So I’m watching this video of Bob Garfield rating the Super Bowl ads. And, with all due respect to Mr. Garfield, I felt like I was watching a report from another place and time.
I’m not one of these “Super Bowl ads are a massive waste of money” people. Create something memorable, and it’s probably all worthwhile. There is something ineffable about the best TV advertising and I won’t argue with that.
But it seems like the Super Bowl ad discussion never evolves. Expert analysis of Super Bowl ads rests its case on questions of “Did I like it?”, it’s corollary, “Did it make me laugh,” and its other corollary, “Is it creative?”, whatever that means.
My take? Super Bowl ads aren’t movies. They’re tactics. If you want to rate them as movies, it’s your perogative, but don’t call them ads. We should ask how they fit into a marketing campaign. We should ask what the advertiser is trying to accomplish, and if their campaign is working. Is the campaign building, sustaining of changing brand identity? Is it driving sales? Web interactions? If the Super Bowl ad is being shoved out into the world in a vacuum — with no brand or strategy relation to the rest of marketing, it was probably a mistake.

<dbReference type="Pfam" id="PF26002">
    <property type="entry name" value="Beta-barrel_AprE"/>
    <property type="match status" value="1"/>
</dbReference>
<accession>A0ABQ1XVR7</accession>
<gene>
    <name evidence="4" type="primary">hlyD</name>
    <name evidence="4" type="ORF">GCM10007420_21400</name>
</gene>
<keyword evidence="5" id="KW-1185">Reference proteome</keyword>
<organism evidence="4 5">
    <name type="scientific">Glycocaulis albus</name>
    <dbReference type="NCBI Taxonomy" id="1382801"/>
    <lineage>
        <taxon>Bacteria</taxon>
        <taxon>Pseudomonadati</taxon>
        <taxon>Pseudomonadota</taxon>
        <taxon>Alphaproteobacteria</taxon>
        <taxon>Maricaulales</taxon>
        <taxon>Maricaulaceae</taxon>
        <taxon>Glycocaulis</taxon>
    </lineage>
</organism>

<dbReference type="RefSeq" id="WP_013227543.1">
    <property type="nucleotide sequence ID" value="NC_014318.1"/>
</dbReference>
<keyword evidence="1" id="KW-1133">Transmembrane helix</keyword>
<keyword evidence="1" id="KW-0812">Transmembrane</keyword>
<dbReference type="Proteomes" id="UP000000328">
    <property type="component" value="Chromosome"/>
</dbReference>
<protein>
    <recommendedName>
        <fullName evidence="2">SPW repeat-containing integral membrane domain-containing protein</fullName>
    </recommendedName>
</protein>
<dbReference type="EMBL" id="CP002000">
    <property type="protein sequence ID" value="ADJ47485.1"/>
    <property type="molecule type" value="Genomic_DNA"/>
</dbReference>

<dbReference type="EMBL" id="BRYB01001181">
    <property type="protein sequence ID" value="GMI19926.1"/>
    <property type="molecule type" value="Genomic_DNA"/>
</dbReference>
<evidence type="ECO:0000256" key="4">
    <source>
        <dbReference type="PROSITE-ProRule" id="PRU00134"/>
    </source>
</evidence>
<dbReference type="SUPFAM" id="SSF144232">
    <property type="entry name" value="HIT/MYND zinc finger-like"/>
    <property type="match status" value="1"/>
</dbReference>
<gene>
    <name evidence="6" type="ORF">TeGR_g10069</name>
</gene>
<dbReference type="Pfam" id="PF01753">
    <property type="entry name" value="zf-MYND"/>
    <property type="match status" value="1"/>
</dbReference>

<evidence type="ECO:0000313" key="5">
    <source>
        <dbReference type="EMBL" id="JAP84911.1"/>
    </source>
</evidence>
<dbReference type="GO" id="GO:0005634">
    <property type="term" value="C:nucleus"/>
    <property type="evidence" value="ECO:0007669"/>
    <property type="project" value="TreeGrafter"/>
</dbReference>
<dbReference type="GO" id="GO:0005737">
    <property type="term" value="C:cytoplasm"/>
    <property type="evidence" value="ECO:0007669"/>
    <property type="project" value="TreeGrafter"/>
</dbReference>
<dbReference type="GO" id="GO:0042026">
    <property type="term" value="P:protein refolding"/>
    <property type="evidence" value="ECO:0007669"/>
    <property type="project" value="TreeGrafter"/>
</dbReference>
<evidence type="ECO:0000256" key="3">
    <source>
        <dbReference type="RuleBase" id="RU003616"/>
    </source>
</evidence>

At the end of the video, Bob Garfield laments that the “anti-creative” ad from Cash4Gold featuring Ed McMahon and Hammer (“I can get cash for gold for this gold medallion of me wearing a gold medallion!”) will likely deliver the most ROI of any ad aired last night and asks, “What is left, if not creativity?”
Well, take a look at Cash4Gold. You can call the ad tacky, but there’s no doubt that this business is in on the joke. Look at their site and there’s even less doubt that their Super Bowl ad sustains and builds its brand as part of a highly focused strategy.
As a marketer, you could do worse.